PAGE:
Lithium Shortage Expected Due to Lack of Mines
Matthew Greenwood posted on June 14, 2018 |

There is growing concern about whether there is enough lithium to keep up with rising demand that has been mostly driven by the rapid growth of the electric vehicle market.

Moody’s expects that a shortfall in supplies of lithium, as well as other metals used in batteries, is likely to slow down the production of batteries for electric vehicles. This pressure is increasing just as the demand for electric vehicles is on the rise.

Most of the world’s supply of lithium is concentrated underground in three South American countries: the “lithium triangle” of Chile, Argentina and Bolivia. Chile alone has more lithium than any other country in the world—an estimated 7.5 million metric tons.

How lithium is extracted from the ground.

Until recently, access to those rich deposits has been difficult. Argentina and Bolivia have been considered unpredictable countries with policies unfriendly to business and investment. And Chile has historically kept strict control over its lithium output: current Chilean law prohibits lithium production above 80,000 metric tons.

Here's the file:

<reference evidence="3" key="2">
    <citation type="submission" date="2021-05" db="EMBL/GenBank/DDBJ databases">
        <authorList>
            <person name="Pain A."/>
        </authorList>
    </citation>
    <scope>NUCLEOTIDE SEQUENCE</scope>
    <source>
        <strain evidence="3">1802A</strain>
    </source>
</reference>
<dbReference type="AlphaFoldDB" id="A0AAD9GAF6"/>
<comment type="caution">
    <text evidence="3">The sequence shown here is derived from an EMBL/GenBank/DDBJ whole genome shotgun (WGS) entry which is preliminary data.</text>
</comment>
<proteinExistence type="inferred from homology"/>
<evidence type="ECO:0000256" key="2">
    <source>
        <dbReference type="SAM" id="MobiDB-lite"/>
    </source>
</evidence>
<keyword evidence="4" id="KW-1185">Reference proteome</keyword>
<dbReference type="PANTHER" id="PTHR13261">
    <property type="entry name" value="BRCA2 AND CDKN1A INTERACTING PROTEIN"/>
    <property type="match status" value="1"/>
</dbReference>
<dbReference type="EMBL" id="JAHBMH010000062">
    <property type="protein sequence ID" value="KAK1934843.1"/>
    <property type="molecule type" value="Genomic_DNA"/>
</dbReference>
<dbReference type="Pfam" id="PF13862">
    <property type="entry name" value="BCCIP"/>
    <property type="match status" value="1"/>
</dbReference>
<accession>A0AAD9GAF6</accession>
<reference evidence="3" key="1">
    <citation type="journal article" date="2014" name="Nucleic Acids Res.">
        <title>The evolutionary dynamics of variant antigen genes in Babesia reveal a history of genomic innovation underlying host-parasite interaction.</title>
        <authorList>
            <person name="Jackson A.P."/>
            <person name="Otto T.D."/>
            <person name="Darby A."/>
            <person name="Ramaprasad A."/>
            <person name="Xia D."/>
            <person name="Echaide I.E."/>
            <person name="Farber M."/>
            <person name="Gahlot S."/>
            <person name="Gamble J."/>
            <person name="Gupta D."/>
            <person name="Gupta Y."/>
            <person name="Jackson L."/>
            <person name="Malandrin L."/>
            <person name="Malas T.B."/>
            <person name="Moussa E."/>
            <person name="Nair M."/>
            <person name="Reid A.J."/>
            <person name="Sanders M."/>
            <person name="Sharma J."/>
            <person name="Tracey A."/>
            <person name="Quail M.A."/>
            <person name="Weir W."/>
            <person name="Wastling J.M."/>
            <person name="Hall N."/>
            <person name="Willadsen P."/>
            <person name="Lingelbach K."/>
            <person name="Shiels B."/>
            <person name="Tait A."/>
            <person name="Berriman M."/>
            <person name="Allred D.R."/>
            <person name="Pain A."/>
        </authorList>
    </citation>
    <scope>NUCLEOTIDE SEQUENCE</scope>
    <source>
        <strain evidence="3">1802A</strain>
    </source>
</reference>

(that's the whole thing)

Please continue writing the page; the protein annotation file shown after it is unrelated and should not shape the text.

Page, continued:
Demand for the metal is predicted to grow by 600,000 to 800,000 tons over the next 10 years. Chilean lithium mining giant SQM anticipates that the global lithium industry will need $10 to $12 billion of investment over the next decade to meet surging demand brought about by the electric vehicle boom.

Chile may be loosening its control over its metal deposits in response to global demand. The country’s new president, Sebastian Piñera, was sworn in earlier this year on a pro-economic growth mandate that included cutting mining restrictions. In response, mining firms from around the world are ramping up their environmental research and are moving to rapidly acquire mining assets in the country. For example, Chile recently granted a lithium production and export license to MSB, a joint venture owned by Chilean and international lithium companies. For years before, SQM had a monopoly on lithium mining in the country—which now seems to be over.

Electric vehicle manufacturers are also responding to the anticipated shortage in lithium. GM and Honda are teaming up to develop battery technology that would leapfrog today’s lithium-ion batteries. As well, several electric vehicle manufacturers are reported to be developing solid-state options, including Hyundai, Nissan and BMW.

Battery technology is considered one of the deciding factors for success in the electric vehicle market. With electric car production anticipated to increase more than thirty fold by 2030, the demand for lithium is only going to grow—and South America’s “lithium triangle” nations stand to benefit from supplying the metal to a demanding world.

Read more about developments in battery technology at Lithium Batteries and the Destructive Dendrite Debacle.

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